Cosmetics have been a part of civilisation for most of mankind’s history. There is archaeological evidence showing that the first people to use cosmetics to enhance personal appeal were the Ancient Egyptians. One only need glance at a few Egyptian burial exhibits in museums around the world to see that makeup was an important part of the Ancient Egyptian culture.
It is also obvious from artwork and literature that the societies of Rome and Ancient Greece used cosmetics as well. There are even mentions of cosmetics scattered throughout the Bible. In addition to these cultures, cosmetics were used throughout history by people in other parts of the Middle East, China and Japan.
During the Middle Ages the use of cosmetics fell precipitously low, mainly because religious leaders claimed that the use of cosmetics was akin to harlotry (immorality or prostitution) and was a sign of a persons sinful nature. This belief persisted for centuries until the advent of the Renaissance.
From the Renaissance period to the Industrial Revolution, both men and women began to use cosmetics again in an attempt to disguise their agrarian looks. Farmers and other labourers who worked outside often had darker complexions, while the nobles making up the upper strata of society often had fair skin. It was common for the general public to attempt to lighten their skin in an attempt to look like the ladies and lords they admired.
Makeup and other cosmetics exploded in popularity during the early years of the 20th century. This boom can be attributed to women trying to emulate their favourite singers and dancers as the advent of Hollywood fashion turned the use of cosmetics from a fad into a raging phenomenon. This era also precipitated the blossoming of major cosmetics companies such as LOreal, Revlon and Estee Lauder.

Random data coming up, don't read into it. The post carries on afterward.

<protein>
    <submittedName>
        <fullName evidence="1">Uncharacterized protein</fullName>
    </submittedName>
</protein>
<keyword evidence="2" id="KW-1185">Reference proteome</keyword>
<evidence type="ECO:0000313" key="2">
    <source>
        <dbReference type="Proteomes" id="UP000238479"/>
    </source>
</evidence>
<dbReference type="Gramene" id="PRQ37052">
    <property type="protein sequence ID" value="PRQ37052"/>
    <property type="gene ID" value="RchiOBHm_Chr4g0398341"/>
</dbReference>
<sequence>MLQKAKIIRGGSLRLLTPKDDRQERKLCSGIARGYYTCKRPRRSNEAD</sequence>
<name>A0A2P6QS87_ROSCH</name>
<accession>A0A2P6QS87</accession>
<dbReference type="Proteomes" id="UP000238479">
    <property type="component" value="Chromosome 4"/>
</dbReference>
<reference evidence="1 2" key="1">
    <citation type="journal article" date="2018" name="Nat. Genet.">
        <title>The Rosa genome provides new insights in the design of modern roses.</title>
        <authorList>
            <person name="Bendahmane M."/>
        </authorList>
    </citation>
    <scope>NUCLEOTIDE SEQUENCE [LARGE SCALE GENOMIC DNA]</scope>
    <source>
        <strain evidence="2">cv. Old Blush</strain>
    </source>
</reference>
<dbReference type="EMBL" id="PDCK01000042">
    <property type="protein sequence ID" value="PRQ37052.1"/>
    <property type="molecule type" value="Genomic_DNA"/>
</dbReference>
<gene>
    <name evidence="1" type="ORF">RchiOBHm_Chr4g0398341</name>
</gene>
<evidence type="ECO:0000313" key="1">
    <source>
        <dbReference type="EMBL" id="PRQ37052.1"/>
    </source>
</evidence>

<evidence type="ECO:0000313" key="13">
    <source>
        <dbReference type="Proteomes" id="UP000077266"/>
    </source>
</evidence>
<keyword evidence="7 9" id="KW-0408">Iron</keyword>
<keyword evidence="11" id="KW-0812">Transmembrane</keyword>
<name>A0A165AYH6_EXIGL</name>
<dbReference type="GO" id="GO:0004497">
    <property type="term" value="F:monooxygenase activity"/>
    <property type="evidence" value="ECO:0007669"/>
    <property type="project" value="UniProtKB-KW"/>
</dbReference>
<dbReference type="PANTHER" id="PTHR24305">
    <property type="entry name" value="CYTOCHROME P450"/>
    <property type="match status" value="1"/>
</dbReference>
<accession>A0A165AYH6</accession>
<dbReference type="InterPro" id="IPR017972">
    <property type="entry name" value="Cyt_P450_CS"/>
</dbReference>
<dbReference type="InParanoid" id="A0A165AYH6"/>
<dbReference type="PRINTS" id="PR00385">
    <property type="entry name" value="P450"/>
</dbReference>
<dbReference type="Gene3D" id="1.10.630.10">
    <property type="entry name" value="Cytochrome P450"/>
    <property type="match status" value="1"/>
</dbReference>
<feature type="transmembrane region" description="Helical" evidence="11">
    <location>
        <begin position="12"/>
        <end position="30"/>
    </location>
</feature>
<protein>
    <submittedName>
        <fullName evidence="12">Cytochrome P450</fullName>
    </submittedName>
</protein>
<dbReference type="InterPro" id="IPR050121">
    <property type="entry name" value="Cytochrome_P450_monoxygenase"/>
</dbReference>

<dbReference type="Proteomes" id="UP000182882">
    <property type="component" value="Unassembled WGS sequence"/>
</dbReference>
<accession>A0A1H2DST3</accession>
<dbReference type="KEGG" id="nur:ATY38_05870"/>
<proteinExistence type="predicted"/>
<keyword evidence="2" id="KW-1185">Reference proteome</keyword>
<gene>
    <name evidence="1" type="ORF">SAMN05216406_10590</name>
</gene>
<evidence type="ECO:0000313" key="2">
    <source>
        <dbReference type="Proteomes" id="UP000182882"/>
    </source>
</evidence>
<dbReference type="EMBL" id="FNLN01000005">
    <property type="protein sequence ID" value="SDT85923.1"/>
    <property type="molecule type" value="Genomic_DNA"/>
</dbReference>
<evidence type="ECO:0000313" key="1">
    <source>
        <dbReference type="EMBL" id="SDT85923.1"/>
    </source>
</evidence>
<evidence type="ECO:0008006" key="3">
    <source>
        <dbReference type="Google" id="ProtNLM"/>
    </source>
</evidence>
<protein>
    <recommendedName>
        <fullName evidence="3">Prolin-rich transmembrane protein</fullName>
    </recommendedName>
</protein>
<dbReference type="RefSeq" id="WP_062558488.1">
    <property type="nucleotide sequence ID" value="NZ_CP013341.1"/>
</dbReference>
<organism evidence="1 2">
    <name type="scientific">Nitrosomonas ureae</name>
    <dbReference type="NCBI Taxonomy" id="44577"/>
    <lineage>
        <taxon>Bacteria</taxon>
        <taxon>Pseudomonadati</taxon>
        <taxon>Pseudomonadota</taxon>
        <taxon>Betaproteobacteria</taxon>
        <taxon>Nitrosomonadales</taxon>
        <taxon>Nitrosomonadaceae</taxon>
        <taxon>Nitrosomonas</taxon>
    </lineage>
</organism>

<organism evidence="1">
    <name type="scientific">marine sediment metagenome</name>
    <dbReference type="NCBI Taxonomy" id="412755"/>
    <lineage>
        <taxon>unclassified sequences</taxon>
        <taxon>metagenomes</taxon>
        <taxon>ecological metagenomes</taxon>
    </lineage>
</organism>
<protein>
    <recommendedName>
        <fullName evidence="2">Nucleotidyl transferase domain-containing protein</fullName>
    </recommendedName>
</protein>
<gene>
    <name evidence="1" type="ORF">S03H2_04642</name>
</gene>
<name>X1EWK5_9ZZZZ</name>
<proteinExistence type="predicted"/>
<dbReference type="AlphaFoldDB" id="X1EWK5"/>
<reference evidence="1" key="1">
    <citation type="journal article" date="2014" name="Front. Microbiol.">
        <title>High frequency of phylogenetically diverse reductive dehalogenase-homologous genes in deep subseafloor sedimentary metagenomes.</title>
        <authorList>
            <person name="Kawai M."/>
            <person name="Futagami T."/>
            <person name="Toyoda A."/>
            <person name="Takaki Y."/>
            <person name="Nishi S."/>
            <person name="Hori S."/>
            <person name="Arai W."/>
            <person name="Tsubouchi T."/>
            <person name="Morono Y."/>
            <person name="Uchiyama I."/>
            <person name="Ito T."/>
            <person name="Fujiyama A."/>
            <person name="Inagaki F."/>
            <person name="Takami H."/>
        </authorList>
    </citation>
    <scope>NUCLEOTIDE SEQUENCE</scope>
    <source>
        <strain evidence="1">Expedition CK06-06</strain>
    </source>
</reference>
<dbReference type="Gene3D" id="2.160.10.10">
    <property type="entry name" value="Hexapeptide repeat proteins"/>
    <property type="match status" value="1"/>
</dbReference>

The competition between these firms started during the early part of the century and intensified during the ensuing decades. These companies began to mass produce cosmetics and cleverly marketed their products to women working menial jobs during the First and Second World Wars. These women needed an escape, and cosmetics often made them feel better about themselves and their circumstances.
The popularity of television in the 1960s also changed the way cosmetics were marketed to women. National companies advertised freely on daily and weekly soap operas. Stay-at-home moms revelled in these programs and became loyal to the advertisers sponsoring them. The result was that woman from every socioeconomic class became purchasers of cosmetics, as they strived to emulate television heroines.
During the latter half of the 20th century, a minor backlash began to form against some of the marketing and production practices used by many of the cosmetics companies. Some policies that were especially outrageous to consumers included animal testing, false advertising and ethically questionable marketing to young children.
During the 1990s, the last decade of the century, in an effort to win back consumer confidence, many cosmetics companies, including MAC and Sephora, decided to pursue sustainable strategies, end testing on animals and use packaging made up of recyclable or bio-degradable materials. Its a movement that continues to gather momentum with better educated consumers insisting on quality, proof of efficacy and ethical behaviour.
Cosmetics have been an integral part of society since the earliest civilizations, and it is clear from their success in today’s market that, despite some set backs, people enjoy using makeup so cosmetics are here to stay.